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Today in Christian History
Death of Eusebius, 74, Father of early church history. He attended the Council of Nicea in A.D. 325, and his "Historia Ecclesiastica" contains an abundance of detail on the first three centuries of the Early Church found nowhere else in ancient literature.
Death of Hubert, the "Apostle to the Ardennes" (a region now comprised of Northern France, Belgium, and Luxembourg).
Pope Gregory IX canonizes Anthony of Padua, the "Wonder Worker."
Last preserved letter of Conrad Grebel, written from Zurich, to his brother-in-law Vadian, is a vigorous plea against attempts to suppress Anabaptists by fines, confiscation of property, imprisonment, or death.
Philip of Hesse opens the University of Marburg.
Death at Bulstrode of Elizabeth Elstob, who had broken sex barriers to learn Anglo-Saxon. Among her translations was An English-Saxon Homily on the Birthday of St. Gregory, anciently used in the English-Saxon church, giving an account of the conversion of the English from paganism to Christianity. She had been a fervent defender of the Church of England.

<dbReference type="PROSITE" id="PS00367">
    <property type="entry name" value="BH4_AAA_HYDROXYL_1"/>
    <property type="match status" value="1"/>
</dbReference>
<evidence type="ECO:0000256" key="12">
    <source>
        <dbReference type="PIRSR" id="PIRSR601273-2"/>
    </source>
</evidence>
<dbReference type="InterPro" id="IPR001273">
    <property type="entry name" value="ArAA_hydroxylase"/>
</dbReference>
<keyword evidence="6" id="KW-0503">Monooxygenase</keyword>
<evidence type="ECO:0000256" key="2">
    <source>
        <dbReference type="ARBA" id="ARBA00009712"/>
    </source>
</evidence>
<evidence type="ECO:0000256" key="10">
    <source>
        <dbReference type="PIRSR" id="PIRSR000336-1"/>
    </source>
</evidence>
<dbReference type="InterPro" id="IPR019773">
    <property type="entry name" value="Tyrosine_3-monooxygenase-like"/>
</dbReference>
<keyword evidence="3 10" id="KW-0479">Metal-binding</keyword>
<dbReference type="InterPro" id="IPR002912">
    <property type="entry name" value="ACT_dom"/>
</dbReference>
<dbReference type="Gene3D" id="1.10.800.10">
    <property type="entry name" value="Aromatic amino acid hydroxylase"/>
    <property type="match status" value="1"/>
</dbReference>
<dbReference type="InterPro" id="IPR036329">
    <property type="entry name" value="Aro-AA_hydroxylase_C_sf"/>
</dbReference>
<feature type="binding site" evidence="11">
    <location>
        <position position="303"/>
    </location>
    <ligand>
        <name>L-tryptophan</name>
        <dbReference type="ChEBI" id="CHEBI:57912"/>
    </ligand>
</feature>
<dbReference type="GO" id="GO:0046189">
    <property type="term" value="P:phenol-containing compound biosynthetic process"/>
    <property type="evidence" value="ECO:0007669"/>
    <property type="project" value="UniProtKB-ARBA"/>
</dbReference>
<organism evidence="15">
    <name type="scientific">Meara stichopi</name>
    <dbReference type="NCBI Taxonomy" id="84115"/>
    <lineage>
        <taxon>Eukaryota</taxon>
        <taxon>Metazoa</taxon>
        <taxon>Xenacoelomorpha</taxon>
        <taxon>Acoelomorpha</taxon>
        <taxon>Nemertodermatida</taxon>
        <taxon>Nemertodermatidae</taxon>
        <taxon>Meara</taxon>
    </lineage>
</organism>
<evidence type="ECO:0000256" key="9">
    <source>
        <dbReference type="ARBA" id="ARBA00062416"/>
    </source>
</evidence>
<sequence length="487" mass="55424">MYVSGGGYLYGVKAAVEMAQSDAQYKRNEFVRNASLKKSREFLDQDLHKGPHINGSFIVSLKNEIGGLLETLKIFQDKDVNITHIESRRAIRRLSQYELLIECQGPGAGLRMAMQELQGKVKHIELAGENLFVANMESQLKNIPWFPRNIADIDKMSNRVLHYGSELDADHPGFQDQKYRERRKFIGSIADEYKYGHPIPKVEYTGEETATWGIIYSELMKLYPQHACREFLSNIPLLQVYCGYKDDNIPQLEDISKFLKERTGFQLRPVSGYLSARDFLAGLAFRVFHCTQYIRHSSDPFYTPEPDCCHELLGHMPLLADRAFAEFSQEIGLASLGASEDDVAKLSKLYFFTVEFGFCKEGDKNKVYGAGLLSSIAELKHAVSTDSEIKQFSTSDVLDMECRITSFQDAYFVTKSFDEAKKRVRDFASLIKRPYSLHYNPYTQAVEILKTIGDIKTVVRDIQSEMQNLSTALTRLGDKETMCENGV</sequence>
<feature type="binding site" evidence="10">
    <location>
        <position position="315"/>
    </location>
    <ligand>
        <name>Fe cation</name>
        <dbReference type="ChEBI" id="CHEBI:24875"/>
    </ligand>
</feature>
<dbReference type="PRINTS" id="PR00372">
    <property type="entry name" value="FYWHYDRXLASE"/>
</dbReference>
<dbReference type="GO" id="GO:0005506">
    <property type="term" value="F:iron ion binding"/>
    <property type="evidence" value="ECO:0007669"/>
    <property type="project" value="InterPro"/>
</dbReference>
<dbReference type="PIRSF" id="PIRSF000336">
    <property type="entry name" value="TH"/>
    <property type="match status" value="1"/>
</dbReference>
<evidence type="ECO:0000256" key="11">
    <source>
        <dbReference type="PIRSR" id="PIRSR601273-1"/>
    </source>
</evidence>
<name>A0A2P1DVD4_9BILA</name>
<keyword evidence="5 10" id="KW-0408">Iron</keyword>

At the request of his father-in-law, Anglican bishop Reginald Heber pens the words to his missionary hymn, "From Greenland's Icy Mountains."
A slave betrays plans for a massive uprising planned by African Methodist preacher Denmark Vesey in Charleston, South Carolina. One hundred and thirty one African Americans are arrested and Vesey's church is closed. Some of the plotters will be executed and others deported.
Death in Boga, Congo, of African evangelist Apolo Kivebulaya.
The two-day Barmen Synod ended in Germany. The resulting Barmen Declaration affirmed that the German Confessing Church recognized Jesus Christ to be the only authoritative voice of God, in clear contrast to all other (i.e., Nazi) powers representing divine revelation.
© 1987-2020, William D. Blake. Portions used by permission of the author, from "Almanac of the Christian Church"